Explorer completes shooting Blue Nile film documentary

PUBLISHED: 09:25 04 February 2018

Benjamin Peters during the Blue Nile trip.

Benjamin Peters during the Blue Nile trip.

Contributed

An explorer has completed a 1,000-mile trip down a ‘treacherous’ African river to shoot a documentary.

Ben Peters talking to students, Principle Jane McBride and Asst. Principle Gemma Roberts, about his paddle boarding adventure along the Blue Nile.Ben Peters talking to students, Principle Jane McBride and Asst. Principle Gemma Roberts, about his paddle boarding adventure along the Blue Nile.

Benjamin Peters, from Worle, and expert Charlie Head spent more than 40 days becoming the first people to paddle board down the Blue Nile in Ethiopia.

Starting at Lake Tana, the pair paddle boarded down the river – the Nile’s primary tributary – to film The Last Descent.

The documentary will showcase the river’s final weeks before the Grand Ethiopian Renaissance Dam is completed which will flood around 143 miles of the river.

Ben, who completed a similar project on the river Maranon in Peru in 2016, avoided dangerous animals including crocodiles and hippos on the trip and arrived home last week.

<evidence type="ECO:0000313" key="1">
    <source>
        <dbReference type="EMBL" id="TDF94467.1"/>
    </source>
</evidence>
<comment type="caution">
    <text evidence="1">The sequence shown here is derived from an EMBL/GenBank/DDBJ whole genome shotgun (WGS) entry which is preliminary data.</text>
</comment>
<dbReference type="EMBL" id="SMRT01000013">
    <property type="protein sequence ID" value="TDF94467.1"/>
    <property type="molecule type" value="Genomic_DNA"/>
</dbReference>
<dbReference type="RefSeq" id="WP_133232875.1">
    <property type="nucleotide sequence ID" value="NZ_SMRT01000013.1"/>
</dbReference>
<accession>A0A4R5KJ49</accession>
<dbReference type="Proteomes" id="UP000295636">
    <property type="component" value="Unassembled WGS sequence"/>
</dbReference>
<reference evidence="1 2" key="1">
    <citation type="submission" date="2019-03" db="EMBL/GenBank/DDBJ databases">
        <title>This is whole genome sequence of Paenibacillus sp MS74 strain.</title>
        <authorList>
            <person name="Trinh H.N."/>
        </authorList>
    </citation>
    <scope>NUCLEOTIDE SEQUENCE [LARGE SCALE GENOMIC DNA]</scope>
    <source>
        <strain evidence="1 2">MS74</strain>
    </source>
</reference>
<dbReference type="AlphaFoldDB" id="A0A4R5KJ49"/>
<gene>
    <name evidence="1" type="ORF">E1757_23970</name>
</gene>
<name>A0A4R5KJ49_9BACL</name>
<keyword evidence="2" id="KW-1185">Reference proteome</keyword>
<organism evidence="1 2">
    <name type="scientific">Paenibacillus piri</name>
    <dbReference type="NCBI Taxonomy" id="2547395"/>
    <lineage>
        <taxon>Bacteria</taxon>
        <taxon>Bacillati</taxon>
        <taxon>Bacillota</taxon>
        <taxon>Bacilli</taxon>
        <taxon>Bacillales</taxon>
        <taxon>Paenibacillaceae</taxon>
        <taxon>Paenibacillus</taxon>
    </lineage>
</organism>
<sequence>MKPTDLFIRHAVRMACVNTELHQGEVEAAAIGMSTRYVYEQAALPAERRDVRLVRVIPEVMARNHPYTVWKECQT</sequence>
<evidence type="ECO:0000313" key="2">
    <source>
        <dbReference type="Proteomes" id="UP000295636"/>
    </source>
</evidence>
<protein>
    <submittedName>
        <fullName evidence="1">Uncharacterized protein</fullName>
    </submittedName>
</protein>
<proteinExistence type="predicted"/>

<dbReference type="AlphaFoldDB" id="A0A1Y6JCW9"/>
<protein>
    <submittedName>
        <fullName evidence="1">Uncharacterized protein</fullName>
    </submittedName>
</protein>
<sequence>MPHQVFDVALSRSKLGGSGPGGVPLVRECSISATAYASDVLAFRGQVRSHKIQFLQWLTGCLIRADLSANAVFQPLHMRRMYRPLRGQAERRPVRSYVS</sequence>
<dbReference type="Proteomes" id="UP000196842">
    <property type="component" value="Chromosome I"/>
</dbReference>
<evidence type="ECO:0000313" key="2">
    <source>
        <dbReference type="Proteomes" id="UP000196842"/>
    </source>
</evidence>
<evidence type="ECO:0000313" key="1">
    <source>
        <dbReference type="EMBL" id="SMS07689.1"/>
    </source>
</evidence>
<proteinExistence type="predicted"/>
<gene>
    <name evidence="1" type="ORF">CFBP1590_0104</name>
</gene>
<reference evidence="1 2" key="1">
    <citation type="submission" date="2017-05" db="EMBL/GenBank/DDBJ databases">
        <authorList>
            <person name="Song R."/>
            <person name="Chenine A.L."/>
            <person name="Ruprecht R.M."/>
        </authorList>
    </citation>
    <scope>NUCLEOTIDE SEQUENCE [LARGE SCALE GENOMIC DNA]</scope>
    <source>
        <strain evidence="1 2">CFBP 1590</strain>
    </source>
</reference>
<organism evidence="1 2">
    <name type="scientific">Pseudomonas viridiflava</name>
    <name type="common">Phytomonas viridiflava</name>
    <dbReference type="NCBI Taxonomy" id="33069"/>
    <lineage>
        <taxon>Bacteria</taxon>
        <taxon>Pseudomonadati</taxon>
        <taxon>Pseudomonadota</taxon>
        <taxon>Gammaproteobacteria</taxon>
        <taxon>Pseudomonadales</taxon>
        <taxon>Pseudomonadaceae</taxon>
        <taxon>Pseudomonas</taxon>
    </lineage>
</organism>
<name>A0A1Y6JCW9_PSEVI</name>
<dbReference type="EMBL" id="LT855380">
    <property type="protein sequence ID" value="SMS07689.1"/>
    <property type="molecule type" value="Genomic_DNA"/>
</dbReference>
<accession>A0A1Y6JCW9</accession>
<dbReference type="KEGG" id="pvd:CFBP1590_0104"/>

He said: “It was a pretty hectic trip as it is a really treacherous river.

“One of the villages we visited had never had a white person in their village before.

“They shared their music and dancing and we had a locally brewed drink.

“Sadly that village will have to move because of the dam.

“It was absolutely incredible (to complete the journey) and will never be done agan.

“We have since had sponsors from Noah’s Ark Zoo Farm and Crocodiles of the World which will be providing schools with information on the animals we encountered.”

Explorers Escape are also sharing some of the footage captured on the journey and giving talks to a number of schools in the area, including Priory Community School where Ben used to be a student.

Head of careers at Priory James Wilmot said: “Ben has been an inspiration to our year seven students while sharing his adventures with us.

“Talking to our students about caring for our environment, being brave, the importance of hard work, broadening horizons and how to avoid being a crocodile’s lunch has been an enormous success.

“I hope they will be inspired to go on their own adventures in the future.”

The group’s next challenge will see it look into the depths of the oceans to study the impact of plastic on wildlife.

For more information on the documentary, search for Explorers Escape on Facebook.

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